We named our first child with the great blessing of his birth parents. S was so kind when, after a day and a half we were still calling him Tiny- she asked us what we were naming our boy. We told her A and she cried and laughed and cried. The name we chose was the last name of the man (who she considered to be her grandfather) who had actually passed two days before A's birth. So we were happy all around.
Our second son we named. His birth mom asked us to consider a name two weeks before his birth. Unfortunately it was a name there is no way we would ever name a child. We tried it out, considered it, tried, laughed, cried. The problem was, it was a name a friend of ours called her husband- even though it wasn't his name. So it had a huge ugly backstory for us. We didn't explain this to H's birth mom, and told her the name we were thinking of. She laughed and said, "That's my dad's name (we didn't know this because he goes by his middle name)- and my brother's middle name!" So we asked permission to use it. And got it. However, days after our son's birth, we found out his birth mom named him the name she had suggested. It broke my heart- for my son. I was so distressed that we had changed his name. Plus, I was a little irked that this information had been kept from us. And we only found out about it offhandedly because of an unpaid hospital bill.
To make a long story longer, C kept a photo album with the name on it- where she kept the photos we sent her. It all got so convoluted for me emotionally with that name. But now- 21 months later, we all call him H. I haven't seen the album the last few visits. I feel better- but I worry for her and for our little man with the second hand first name.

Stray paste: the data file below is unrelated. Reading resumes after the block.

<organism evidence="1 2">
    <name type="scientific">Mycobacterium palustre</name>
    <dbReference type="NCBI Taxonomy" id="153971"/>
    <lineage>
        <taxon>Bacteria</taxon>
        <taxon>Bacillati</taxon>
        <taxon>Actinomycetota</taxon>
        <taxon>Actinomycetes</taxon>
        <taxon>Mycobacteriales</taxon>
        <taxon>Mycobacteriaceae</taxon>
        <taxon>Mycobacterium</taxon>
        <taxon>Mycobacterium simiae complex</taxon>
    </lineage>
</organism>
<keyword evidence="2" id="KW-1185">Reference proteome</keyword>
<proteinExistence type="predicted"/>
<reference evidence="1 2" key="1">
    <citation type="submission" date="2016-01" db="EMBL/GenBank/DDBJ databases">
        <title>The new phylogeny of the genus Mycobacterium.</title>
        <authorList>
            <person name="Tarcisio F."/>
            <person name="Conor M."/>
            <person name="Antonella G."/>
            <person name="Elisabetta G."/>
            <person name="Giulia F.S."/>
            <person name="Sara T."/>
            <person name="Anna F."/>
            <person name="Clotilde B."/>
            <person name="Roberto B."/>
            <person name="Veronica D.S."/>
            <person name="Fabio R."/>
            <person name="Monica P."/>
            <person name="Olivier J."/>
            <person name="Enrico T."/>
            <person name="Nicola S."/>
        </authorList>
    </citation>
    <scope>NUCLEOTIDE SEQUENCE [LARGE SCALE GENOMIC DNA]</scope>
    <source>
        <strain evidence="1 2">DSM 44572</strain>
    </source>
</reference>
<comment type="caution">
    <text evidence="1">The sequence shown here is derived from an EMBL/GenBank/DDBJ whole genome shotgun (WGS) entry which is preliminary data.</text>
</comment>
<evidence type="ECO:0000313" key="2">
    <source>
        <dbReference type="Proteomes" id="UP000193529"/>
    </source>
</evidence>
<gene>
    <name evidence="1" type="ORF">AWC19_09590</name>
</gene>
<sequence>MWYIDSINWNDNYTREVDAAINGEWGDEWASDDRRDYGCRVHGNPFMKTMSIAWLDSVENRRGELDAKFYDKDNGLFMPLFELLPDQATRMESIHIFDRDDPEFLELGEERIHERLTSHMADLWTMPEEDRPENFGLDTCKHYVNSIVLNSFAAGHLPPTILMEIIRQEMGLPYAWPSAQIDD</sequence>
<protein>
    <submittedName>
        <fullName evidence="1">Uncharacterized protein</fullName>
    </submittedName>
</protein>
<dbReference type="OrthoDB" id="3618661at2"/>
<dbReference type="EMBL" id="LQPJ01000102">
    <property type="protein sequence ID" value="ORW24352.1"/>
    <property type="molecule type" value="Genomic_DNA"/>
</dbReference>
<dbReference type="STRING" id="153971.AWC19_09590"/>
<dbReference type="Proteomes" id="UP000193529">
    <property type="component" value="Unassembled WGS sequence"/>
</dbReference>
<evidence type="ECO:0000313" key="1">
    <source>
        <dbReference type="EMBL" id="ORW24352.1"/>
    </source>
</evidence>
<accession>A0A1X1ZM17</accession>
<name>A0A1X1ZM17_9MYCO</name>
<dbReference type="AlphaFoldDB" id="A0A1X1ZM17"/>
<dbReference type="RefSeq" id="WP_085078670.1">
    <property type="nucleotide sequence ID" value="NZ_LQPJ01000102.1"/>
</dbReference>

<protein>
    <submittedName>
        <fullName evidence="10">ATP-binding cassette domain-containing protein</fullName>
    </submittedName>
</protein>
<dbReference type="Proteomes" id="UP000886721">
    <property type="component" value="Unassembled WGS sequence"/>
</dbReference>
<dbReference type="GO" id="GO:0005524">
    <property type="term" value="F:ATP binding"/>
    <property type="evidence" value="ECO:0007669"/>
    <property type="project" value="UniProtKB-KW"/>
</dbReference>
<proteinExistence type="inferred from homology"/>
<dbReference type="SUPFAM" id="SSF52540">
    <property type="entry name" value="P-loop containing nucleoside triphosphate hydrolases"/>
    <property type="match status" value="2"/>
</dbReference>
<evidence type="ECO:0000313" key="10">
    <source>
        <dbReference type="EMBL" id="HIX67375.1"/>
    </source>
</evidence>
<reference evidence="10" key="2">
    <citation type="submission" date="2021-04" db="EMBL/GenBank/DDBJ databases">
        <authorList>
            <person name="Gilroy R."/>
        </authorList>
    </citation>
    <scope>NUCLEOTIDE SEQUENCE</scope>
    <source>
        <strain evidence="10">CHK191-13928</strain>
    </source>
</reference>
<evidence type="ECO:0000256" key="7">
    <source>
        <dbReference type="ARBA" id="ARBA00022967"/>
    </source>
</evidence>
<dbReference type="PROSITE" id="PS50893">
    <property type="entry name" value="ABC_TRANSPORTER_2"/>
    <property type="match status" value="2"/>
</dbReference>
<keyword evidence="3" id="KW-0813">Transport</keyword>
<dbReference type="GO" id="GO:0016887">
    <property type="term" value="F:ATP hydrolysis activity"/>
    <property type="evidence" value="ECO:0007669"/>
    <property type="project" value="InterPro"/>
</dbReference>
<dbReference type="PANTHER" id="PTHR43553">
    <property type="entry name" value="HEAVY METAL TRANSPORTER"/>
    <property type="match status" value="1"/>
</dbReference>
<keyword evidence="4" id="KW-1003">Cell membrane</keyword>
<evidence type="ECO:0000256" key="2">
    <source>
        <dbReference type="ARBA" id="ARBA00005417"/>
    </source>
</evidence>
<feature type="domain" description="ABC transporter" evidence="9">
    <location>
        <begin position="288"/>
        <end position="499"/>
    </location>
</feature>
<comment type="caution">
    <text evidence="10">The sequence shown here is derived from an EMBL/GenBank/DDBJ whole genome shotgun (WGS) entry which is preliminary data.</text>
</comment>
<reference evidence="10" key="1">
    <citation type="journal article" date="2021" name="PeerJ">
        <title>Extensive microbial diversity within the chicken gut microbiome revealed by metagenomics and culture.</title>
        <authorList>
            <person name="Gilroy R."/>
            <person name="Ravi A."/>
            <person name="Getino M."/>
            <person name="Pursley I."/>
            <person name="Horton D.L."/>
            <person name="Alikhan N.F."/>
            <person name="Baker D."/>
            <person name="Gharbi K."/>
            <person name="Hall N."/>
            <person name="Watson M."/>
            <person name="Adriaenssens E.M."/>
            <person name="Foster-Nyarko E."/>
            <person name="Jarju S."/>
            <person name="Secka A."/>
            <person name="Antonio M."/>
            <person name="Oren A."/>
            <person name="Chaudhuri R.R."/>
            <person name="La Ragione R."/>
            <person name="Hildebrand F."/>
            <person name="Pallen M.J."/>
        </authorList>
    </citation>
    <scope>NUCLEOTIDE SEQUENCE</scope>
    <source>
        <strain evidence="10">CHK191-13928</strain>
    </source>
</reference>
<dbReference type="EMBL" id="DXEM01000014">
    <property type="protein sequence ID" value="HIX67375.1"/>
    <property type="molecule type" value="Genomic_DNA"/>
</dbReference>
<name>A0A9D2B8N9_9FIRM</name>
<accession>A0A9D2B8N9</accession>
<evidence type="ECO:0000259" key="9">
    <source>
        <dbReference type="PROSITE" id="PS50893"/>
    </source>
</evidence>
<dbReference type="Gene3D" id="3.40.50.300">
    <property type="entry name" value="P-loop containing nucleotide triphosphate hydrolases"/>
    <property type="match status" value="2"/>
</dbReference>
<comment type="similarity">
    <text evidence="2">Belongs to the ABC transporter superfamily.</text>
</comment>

Brown =) said...

I just wrote a post on my blog about how M's name came about. For me, it was all about her having one name, and her last name be the only one changing. It was an identity thing in my head, she is one person who is changing families, not changing identities (in my head, it was like a marriage) and so much of your identity is wrapped up in the name At first I was pretty much game with anything they chose, becuase I never had a strong connection with any specific name, and her parents were going to call her the name, I felt they should like it. But I was asked, which meant a lot to me. We discussed it, and when she told me the name she chose, I LOVED it. To the point that I wish I could use it for one of my future parented children, but it isn't common enough and it doesn't work as a middle name. (tho I might have to make it one day :) ) It's also the name of one of my favorite characters, so it just fit.

Her middle name is my middle name. It's also an important family name on her side. Her mom wanted to honor the connection and felt this was a perfect way to do that. And I still feel proud and honored that she felt that it was important to "bring" something from my family with her. If she was a boy, she was almost named after her birthfather.

I love that you were keyed in to the continuity and what Ms. B wanted. I think that showing of respect is one of the reasons you have a great relationship with her :)

Mama King said...

It is interesting to read your entry - to see another side of adoption. I am familiar only with international. Thank you for sharing your story.